This book comprises material on colour which was written by Wittgenstein in the last eighteen months of his life. It is one of the few documents which shows him concentratedly at work on a single philosophical issue. The principal theme is the features of different colours, of different kinds of colour (metallic colour, the colours of flames, etc.) and of luminosity—a theme which Wittgenstein treats in such a way as to destroy the traditional idea that colour is a simple and logically uniform kind of thing.
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Ludwig Wittgenstein (1889-1951) was arguably the most influential philosopher of the twentieth century. He was born in Vienna, but studied and practiced philosophy in Great Britain. He was a professor of philosophy at the University of Cambridge from 1939 until 1947. He worked in and transformed the fields of logic, the philosophy of mathematics, the philosophy of mind, and the philosophy of language.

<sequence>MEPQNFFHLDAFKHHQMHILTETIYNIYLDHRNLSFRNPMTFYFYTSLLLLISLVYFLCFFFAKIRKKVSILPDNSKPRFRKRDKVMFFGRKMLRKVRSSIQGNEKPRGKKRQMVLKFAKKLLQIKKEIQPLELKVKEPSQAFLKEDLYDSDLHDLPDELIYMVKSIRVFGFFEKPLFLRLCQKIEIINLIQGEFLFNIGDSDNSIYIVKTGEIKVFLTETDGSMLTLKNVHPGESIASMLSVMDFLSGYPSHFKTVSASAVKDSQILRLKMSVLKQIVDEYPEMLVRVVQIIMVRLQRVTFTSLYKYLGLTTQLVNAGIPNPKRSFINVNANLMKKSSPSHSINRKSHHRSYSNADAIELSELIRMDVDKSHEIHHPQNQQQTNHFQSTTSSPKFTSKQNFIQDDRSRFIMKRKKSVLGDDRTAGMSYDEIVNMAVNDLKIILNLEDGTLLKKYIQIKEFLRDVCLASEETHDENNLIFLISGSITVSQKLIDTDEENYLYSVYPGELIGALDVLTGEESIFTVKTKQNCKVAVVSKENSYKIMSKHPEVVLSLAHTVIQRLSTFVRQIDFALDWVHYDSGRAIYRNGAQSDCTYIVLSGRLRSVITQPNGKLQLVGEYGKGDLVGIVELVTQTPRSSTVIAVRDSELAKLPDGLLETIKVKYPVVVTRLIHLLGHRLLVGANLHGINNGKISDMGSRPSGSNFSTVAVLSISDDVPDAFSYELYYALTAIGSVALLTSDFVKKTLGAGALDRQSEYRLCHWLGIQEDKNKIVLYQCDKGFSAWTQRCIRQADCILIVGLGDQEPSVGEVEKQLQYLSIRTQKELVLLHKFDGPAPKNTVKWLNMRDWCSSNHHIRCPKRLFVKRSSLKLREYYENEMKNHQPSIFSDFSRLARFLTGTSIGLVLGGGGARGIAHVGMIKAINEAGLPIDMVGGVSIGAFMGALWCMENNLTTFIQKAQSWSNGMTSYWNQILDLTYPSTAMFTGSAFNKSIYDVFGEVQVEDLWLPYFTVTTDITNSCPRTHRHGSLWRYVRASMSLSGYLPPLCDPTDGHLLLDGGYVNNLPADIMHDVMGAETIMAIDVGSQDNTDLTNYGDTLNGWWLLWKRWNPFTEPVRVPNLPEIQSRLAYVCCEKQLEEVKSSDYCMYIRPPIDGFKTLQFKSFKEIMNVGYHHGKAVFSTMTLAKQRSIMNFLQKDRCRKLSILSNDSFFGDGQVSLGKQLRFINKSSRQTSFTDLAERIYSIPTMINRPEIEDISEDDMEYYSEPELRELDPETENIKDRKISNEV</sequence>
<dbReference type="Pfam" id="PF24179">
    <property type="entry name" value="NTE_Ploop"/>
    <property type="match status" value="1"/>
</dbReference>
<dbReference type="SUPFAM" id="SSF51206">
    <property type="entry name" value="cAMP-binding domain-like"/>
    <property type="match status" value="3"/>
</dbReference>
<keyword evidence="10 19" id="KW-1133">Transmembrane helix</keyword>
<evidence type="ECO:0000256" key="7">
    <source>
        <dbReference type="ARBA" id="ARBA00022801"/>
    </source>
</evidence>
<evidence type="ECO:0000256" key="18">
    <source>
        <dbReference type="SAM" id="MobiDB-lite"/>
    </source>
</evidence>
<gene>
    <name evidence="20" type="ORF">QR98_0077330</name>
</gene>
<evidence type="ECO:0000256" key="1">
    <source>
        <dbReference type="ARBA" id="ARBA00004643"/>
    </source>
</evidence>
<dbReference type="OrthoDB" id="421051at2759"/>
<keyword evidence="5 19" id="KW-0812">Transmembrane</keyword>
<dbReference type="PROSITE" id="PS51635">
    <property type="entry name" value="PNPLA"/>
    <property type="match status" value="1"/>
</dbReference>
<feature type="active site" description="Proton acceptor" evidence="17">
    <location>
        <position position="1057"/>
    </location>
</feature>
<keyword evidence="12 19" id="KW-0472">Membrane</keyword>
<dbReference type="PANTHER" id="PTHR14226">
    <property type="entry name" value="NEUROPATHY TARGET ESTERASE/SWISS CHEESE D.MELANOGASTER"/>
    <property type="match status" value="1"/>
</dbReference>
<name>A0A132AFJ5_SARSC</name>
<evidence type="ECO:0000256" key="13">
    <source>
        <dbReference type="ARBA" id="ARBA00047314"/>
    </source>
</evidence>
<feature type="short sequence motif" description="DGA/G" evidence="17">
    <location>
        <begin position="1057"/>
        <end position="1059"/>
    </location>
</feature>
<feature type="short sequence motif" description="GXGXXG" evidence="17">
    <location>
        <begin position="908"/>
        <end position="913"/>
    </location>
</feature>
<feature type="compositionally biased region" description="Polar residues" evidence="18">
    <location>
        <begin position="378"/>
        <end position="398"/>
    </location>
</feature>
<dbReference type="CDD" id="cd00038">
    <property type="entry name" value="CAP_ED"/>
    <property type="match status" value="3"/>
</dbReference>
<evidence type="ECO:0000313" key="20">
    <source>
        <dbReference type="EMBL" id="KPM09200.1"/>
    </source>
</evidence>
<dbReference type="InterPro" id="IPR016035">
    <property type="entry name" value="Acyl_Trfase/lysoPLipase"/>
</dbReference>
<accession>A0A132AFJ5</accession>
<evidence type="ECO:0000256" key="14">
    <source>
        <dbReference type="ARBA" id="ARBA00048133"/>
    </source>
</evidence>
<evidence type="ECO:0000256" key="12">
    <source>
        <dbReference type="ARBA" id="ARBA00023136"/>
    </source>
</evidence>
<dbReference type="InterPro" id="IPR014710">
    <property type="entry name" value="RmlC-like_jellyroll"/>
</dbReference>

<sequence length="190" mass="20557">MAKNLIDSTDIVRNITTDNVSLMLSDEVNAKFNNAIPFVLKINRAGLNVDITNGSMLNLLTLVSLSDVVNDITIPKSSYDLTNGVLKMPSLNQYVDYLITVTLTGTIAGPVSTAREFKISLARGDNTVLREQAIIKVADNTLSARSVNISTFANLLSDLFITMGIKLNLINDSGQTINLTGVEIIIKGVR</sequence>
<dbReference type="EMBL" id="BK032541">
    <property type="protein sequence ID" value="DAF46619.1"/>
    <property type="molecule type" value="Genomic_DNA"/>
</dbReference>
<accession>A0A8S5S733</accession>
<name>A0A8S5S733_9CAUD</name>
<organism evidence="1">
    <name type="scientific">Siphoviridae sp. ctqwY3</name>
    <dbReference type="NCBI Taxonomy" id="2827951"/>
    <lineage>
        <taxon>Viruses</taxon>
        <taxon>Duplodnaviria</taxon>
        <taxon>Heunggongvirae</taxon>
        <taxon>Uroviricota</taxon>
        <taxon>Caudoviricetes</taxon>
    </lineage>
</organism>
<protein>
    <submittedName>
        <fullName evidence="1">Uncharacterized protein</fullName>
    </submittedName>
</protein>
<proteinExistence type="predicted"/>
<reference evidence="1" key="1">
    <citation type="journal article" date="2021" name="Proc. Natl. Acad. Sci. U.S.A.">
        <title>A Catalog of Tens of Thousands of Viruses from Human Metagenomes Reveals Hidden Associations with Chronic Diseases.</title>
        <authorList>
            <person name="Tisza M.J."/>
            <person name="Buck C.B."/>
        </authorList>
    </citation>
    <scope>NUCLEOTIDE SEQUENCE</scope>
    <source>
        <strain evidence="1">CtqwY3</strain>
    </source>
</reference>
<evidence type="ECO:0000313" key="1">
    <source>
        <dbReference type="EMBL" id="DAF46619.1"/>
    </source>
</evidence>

Anscombe (1919-2001) read classics and philosophy at St Hugh's College, Oxford from 1937 to 1941 in which year she married the philosopher Peter Geach. She subsequently researched in philosophy at Newnham College, Cambridge where she became a student and friend of Ludwig Wittgenstein. One of his literary executors, she played a large part in editing his unpublished works and was their principal English translator. In 1946 she returned to Oxford as a University Lecturer in 1951. From 1970 until her retirement in 1986 she held the Chair of Philosophy at Cambridge.Language Notes:
Text: English, German (translation)
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